“The gate blurred past. He laughed. The Sense/Net ice had accepted his entry as a routine transfer from the consortium’s Los Angeles complex. He was inside. Behind him, viral sub-programs peeled off, meshing with the gate’s code fabric, ready to deflect the real Los Angeles data when it arrived.”

That’s actually a mild example, and you find yourself wishing you had a glossary to help you figure out what he’s talking about. But it is highly imaginative stuff and was clearly the seed for a lot of science fiction that followed, including The Matrix.

When you are creating a work of future fiction a certain amount of new lingo is an imperative. Look how language alone has change in just the last ten years. Twenty years ago, terminology like GPS, GSM, and iTunes were unheard of, and street slang was a completely different animal. So, to some degree, newspeak is required. Don’t look for my graphic novel to contain a Gibsonian level of verbal texturing however. It’s too much work for the reader and me. While I’ve invented a few words, some slang and such, most of them have some conjunctive grounding in present tense origins, so the reader can figure it out without a glossary.

I welcome more examples of sci-fi speak. Send them along.

 

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Design challenges in design fiction

Part of what makes design fiction so interesting is that you have to speculate, an exercise almost unheard of in the traditional practice of design. In fact, after 30 or more years in the profession, most clients would probably concur that the designer has no right to be wrong. Market research, iterative design and prototyping, along with the rigor of the design process should eliminate ideas that don’t cut it or won’t cut it in the outside world. Design, as we know it, is a criterion-based practice. Time, money, market, manufacturing, competition, user analysis/interface, usability testing and a myriad of other forces are what shape, and ultimately mold, the final solution. It is a fact-based, reality-based endeavor. The exercise, if you will, of design fiction, forces the designer — not to abandon research — but to venture forth without the comfort of the conventional design climbing holds, or to create their own. Building design constraints for a speculative future can be approached two ways, through pulling threads of existing technologies and social trends (which seem to be becoming the same thing) or through wild unbridled fiction. The latter carries the dismissive, “Don’t ask me how, it’s just that way”, as something akin to the writer/artist’s artistic license. Hey, it’s fiction. The former blends the brain of the designer and the writer/artist and insists that he or she ground the idea, however speculative, in the roots of some plausible science or social momentum.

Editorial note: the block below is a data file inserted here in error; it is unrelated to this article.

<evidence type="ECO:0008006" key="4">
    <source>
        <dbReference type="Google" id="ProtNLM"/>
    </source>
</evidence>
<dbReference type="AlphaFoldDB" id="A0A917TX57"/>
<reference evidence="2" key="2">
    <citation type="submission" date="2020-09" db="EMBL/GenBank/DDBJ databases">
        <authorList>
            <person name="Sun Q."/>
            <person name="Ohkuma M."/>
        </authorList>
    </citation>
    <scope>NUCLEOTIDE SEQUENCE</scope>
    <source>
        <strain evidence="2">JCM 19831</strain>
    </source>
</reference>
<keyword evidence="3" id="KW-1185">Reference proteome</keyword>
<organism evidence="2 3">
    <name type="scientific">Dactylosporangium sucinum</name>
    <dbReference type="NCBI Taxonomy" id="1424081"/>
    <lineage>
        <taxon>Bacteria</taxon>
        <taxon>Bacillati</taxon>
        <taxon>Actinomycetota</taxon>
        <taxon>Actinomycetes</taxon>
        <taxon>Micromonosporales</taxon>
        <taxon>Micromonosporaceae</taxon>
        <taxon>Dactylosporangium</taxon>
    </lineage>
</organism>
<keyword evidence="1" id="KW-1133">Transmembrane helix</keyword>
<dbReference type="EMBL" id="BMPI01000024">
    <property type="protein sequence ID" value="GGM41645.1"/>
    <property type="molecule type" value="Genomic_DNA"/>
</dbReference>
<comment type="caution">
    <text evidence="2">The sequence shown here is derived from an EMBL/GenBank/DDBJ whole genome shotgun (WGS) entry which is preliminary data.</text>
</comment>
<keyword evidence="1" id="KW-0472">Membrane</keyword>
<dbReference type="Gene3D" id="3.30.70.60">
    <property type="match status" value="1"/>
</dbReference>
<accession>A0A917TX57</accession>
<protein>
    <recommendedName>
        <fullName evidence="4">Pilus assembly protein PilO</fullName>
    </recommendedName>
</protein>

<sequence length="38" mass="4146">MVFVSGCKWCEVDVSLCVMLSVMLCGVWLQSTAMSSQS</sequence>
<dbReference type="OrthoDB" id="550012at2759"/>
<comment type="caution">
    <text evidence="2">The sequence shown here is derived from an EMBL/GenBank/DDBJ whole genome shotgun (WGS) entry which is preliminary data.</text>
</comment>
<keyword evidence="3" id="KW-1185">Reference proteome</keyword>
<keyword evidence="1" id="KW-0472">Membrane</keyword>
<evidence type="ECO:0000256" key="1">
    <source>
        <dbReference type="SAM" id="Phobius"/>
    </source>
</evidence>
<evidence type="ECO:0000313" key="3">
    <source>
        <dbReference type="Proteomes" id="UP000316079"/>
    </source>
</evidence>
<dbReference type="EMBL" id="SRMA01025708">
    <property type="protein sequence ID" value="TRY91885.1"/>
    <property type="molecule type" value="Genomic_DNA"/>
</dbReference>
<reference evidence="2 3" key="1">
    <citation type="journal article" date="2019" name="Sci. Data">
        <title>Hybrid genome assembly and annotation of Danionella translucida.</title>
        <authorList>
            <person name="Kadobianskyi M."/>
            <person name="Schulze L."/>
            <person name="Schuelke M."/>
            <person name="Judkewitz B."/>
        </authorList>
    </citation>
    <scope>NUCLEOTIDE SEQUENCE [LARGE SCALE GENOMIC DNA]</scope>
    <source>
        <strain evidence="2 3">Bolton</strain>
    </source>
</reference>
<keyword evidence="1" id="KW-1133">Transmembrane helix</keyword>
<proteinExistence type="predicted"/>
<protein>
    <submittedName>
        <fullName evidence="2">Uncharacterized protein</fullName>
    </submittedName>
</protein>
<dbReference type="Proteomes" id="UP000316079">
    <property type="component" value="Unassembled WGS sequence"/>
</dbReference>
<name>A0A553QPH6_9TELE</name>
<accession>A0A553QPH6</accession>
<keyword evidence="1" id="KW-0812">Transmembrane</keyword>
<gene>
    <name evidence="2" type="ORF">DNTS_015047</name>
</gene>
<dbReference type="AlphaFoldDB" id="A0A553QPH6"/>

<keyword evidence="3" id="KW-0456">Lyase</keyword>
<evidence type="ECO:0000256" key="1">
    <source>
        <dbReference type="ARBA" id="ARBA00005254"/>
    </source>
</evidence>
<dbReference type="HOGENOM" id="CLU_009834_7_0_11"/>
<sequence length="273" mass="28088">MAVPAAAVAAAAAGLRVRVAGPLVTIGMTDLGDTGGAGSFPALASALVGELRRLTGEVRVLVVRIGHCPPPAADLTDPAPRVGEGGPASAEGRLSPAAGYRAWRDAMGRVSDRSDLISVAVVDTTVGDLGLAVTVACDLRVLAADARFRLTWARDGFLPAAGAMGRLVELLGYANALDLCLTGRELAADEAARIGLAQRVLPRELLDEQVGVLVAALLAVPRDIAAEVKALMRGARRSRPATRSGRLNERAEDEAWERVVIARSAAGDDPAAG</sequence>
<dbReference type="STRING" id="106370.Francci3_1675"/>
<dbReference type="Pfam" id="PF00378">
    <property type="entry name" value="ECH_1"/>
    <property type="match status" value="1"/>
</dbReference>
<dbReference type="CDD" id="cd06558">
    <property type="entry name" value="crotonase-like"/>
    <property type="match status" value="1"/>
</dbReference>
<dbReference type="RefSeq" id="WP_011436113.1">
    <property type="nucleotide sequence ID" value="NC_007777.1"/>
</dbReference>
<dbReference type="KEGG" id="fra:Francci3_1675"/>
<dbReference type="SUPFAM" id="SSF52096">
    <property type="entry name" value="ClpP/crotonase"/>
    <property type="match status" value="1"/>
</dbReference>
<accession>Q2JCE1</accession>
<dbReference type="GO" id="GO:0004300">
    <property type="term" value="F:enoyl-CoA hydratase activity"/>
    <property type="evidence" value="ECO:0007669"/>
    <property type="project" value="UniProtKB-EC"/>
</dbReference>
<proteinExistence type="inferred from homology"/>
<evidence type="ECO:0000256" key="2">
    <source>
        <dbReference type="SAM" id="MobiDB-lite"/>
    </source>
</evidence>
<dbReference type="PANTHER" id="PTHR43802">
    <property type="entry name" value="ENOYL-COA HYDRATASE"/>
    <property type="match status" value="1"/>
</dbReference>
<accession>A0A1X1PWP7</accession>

Hence, as I begin crafting the visual world for my graphic novel, I find myself struggling with these challenges daily. This summer, I am working on the self-imposed deadline of August 31 to have completed character designs for the eight, key cast members. Each character is posed in a relevant (though not apparent without having read the story) scene from the book. That requires not only the design of the character and the questions of what they would wear, the material, the design, and the function, but also the design of their accessories, as well as the design and construction of the set on which they are standing. The decisions seem endless, sometimes terribly frustrating and enthralling at the same time. The CG workflow, which at this level often distributed between specialists in modeling, texturing, posing, lighting, rendering etc., lies squarely on my shoulders. Since I don’t posess virtuoso proficiency in any of the above, it adds to the challenge. On the up side, I may well be a virtuoso (at something) by the time the project is completed.

I plow ahead, but I am excited to show my progress, and hopefully on, or near to the deadline.